LONDON -- The latest quarterly review of the FTSE 100 (FTSEINDICES:^FTSE) has just been published. The review sees two finance-sector firms demoted from the U.K.'s top index and two companies promoted from the FTSE 250 to join the elite coterie of blue-chip badge wearers.
The FTSE committee's reshuffle was determined by the market value of the companies at the close of business on Tuesday this week, and the changes take effect from the start of trading on Sept. 24.
Interbroker dealer ICAP (LSE:IAP) leaves the FTSE 100, having been a fixture of the index for six years. The provider of services in the derivatives, securities, and money markets has seen reduced trading volumes and falling revenue as the sluggish global economy and eurozone crisis take their toll.
ICAP's shares, currently trading at 338 pence, look quite attractively valued on a forecast price-to-earnings ratio of nine for the year ending March 2013. Furthermore, the company has increased its dividend every year since joining the FTSE 100 in 2006, and analysts are forecasting a modest uplift this year to give a prospective yield of 6.5%.
Fellow financial firm Ashmore Group (LSE:ASHM) follows ICAP through the Footsie's trapdoor. The specialist emerging-markets asset manager had entered the FTSE 100 for the first time in September last year.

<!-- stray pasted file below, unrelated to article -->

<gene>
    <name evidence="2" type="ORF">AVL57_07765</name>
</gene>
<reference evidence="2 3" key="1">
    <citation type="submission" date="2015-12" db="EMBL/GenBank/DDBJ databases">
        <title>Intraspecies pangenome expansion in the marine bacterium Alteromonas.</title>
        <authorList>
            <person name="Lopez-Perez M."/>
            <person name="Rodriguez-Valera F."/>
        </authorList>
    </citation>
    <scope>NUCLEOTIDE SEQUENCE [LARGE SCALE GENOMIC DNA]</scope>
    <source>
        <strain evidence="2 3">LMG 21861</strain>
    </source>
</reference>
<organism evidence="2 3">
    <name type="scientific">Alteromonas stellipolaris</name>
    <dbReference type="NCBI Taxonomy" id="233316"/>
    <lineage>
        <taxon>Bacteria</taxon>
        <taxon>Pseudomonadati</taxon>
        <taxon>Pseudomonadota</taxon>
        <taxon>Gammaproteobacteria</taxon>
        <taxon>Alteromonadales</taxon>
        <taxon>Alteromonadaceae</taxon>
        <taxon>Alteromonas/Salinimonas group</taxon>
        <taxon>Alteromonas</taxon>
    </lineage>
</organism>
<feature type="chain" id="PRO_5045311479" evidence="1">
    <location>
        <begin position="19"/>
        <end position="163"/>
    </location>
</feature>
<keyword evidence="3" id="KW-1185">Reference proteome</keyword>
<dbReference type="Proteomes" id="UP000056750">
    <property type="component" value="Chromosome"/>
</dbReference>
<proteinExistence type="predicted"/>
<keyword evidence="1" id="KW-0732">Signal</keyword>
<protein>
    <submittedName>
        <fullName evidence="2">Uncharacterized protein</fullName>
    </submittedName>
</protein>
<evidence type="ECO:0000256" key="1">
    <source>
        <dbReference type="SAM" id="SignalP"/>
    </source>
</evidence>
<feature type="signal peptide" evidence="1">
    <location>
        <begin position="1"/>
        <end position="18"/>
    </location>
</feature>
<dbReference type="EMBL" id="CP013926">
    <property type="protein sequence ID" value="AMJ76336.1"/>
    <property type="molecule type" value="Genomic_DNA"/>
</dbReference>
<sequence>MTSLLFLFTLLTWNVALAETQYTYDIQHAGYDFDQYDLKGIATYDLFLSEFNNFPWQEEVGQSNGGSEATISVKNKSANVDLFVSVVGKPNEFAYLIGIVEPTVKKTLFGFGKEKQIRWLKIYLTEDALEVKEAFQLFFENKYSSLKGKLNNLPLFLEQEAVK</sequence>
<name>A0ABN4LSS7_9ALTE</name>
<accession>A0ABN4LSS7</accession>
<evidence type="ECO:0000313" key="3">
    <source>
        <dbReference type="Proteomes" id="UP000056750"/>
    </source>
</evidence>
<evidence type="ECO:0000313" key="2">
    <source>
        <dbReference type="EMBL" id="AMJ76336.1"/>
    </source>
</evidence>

Incidentally, Ashmore announced full-year results ahead of market expectations this week, albeit with revenue and profits modestly down on last year. The directors expressed confidence for the future, so there may be some upgrades to analysts' forecasts that, at present, put the company on a not-too-attractive forward P/E of 14 with the shares at 328 pence.
The first of the two new arrivals in the FTSE 100 is Melrose (LSE:MRO), a curious company that is officially listed in the FTSE's industrial-engineering sector but which in practice operates more like a private-equity investment group. Its modus operandi is to acquire industrial businesses, "improve them by a mixture of investment and changed management focus, realize the value created, and then return it to shareholders."
Melrose has been hugely successful, and its promotion to the FTSE 100 -- with a market value of 3.2 billion pounds -- is the culmination of a journey that began with a flotation on AIM in 2003, followed by a move to London's main exchange in 2005. At the current share price of 256 pence, Melrose looks fairly valued on a current-year forecast P/E of close to 16, with analysts forecasting low-double-digit earnings growth in each of the next two years.
International energy-services company John Wood Group (LSE:WG) also moves up to the FTSE 100. While Melrose is making its maiden entry into the index, Wood Group, which supplies services to the oil and gas and power-generation industries, has yo-yoed in and out of the Footsie over the past four years.
I took a close look at the oil and gas services sector a month ago. At that time, Wood's shares were at 827 pence, the rolling 12-month forecast P/E was 13.9, and with forecast earnings growth of 25%, the P/E-to-earnings growth ratio was an attractive 0.6. At the current price of 854 pence, the ratios are little changed.
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